“There is still hope”
That quote came in an email from a friend last week. He was referring to his company giving all employees Friday off. This was due to the heat wave, which on that day, was projected to be over 100 degrees.
My daughter’s company also gave employees that day off. So as is my wont, I started reaching out to my network and, lo and behold, I found that there were quite a few companies in New York City that were either letting their employees go home half-day or decided to let them stay home with no work at all.
These type initiatives always bring a smile to my face, because they are a kind of human interest stories from the organization.
The intricacies of change management
Every piece of research shows that engaged employees are more productive. That means that they are more profitable and more likely to withstand temptations to leave. The best-performing companies know that an employee engagement improvement strategy linked to the achievement of corporate goals will help them win in the marketplace.
As managers in organizations, we have all witnessed bold corporate initiatives aimed at generating substantial employee engagement.
This model could be sweeping changes in either processes, culture, or in a lot of cases, systems. Everything kicks off with great fanfare. The entire senior team is on board and engaged. However, six months or a year later you look back and wonder what went wrong.
The initiative fails to produce the desired changes. It does not change the nature of the organization. The employees may have dismissed it as just another management “flavor of the month.” The major stakeholders could possibly lose credibility. Next time there is a future initiative, it will be met with widespread skepticism and a roll of the eyes.
So simple and yet so effective
What I have found is that small initiatives in each of these situations engage the employee base 100 percent. Whether it was part of a larger initiative or just a one-time event, these type initiatives are almost always successful. They are successful because they are simple.
It seems that sometimes while designing employee engagement initiatives, we look at or try to emulate either best practices or another idea that we have read about. I am amazed by some of the requests from people in Linkedin groups basically asking an outside audience for help in building an employee engagement model within “their” company.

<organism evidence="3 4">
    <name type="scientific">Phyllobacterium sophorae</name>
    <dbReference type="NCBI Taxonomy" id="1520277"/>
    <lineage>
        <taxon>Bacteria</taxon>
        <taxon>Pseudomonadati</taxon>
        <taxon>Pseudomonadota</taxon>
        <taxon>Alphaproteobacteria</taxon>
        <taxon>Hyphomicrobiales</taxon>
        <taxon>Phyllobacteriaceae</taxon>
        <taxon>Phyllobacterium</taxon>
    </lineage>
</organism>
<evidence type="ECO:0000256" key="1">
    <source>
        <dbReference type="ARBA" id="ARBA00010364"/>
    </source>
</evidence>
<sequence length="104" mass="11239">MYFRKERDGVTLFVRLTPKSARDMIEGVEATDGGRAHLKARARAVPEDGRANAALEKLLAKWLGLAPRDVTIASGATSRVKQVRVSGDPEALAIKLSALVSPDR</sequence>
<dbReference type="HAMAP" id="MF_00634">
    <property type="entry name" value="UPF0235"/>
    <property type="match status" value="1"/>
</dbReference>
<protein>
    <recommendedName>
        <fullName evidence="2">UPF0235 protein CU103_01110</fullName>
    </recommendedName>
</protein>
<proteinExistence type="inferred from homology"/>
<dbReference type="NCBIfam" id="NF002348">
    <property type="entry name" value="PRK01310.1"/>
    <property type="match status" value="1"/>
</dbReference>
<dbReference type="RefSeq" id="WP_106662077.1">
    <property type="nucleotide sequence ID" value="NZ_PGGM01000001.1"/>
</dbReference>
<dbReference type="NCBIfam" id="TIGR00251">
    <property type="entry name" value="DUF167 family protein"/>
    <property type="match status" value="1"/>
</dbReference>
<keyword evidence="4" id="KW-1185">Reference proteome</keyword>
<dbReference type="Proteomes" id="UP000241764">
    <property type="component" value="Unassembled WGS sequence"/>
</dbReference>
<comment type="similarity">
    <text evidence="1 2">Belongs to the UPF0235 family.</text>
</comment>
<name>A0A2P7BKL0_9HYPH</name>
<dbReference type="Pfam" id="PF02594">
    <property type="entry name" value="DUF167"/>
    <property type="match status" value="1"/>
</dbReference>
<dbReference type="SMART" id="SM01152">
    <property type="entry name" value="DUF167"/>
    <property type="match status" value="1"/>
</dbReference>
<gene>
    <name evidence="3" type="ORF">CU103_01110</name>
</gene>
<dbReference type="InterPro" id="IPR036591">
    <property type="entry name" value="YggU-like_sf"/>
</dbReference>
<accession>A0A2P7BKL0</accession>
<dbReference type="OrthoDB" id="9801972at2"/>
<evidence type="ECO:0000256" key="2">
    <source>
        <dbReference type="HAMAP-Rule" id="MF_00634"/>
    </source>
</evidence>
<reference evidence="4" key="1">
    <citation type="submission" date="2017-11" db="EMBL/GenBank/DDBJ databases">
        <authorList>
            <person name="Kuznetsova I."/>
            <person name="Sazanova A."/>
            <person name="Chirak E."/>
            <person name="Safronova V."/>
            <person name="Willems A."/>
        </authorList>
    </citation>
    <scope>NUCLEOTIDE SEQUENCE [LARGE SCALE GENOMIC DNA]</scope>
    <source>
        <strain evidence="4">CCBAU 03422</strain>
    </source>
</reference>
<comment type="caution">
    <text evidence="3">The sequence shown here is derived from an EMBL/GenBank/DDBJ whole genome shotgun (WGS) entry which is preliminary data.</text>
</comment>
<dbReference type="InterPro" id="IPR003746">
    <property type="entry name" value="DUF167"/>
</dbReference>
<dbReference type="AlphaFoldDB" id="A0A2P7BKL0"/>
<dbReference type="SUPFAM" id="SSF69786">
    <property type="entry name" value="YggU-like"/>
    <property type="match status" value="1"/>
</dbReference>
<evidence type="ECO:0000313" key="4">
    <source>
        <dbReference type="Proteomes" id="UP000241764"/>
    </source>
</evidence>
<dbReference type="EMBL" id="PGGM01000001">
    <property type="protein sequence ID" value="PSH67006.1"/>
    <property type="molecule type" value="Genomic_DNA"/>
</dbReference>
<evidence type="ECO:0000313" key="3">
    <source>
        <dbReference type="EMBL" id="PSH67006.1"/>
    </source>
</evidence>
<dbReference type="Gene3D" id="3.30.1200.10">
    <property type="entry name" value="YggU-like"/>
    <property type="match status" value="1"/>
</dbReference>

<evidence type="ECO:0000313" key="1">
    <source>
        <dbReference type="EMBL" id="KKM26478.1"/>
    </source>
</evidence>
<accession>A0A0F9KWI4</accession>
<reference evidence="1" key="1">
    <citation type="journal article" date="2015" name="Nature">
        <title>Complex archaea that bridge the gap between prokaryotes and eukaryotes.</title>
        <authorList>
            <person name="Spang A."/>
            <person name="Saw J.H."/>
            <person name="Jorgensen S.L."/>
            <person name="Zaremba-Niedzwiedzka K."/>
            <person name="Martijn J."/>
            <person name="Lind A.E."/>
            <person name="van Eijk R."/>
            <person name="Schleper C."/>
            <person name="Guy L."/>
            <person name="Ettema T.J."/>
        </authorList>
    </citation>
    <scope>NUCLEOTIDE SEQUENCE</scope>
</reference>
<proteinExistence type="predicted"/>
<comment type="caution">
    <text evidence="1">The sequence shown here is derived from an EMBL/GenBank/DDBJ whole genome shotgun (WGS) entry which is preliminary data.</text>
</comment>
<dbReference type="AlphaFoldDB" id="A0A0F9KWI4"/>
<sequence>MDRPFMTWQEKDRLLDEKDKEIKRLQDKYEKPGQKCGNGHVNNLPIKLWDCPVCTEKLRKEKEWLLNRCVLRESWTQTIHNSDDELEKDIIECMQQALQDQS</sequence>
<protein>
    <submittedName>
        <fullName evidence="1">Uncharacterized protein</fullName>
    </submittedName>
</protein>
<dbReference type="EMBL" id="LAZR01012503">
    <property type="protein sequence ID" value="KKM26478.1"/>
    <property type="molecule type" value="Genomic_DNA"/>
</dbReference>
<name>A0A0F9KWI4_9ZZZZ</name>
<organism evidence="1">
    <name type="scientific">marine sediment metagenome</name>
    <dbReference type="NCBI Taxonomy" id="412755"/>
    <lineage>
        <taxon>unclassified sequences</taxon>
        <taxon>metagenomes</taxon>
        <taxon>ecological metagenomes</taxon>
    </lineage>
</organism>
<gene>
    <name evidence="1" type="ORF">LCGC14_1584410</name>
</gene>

There is another company in NYC that throws a pizza party every Friday. While this initially was met with skepticism, it eventually caught on. It was about pizza, and that was it. Eventually the company had to move the event to a larger conference room because the initiative had been validated by that most time honored and trusted tradition — word of mouth. No speeches, no handouts and no force feeding; just food and hanging out on a Friday. It was very family oriented and embraced by all
At another company that I worked, during summers we created a program called “Early Fridays,” which meant that every Friday, employees would leave by 2 pm from Memorial Day through Labor Day. Initially it was thought that productivity would suffer, but it actually increased because everyone worked their tail off so that they could get out on Fridays by 2.
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And there was a positive side effect of the program: Groups or departments would sometime have a get together on Fridays after 2 at one of the local pubs to have a beer or wine before heading out for their weekends.
Yes, the small things DO matter
These examples will never be considered fads within the employee base. They are real and they affect everyone and they were accepted throughout. Even senior leaders were caught up in getting out early.
Employee engagement is the elephant in the room of organization today. How do you create it? How do you measure it? How do you build a sustainable model? These are all questions that will have to be addressed.
In my youth, I was a pretty good baseball player. The coach moved me to clean-up hitter (the fourth in the batting order), and their job is to basically “clean up” the runners on base and get them home.
My coach told me to stop trying to hit home runs all the time and just try to hit a single sometimes. That can be just as effective a strategy to win the game, and I have always viewed that as very sound advice.
As the great philosopher, Ed Norton (of The Honeymooners) would always say, “it’s the small things; you gotta think of the small things.”
Yes, they do make a difference.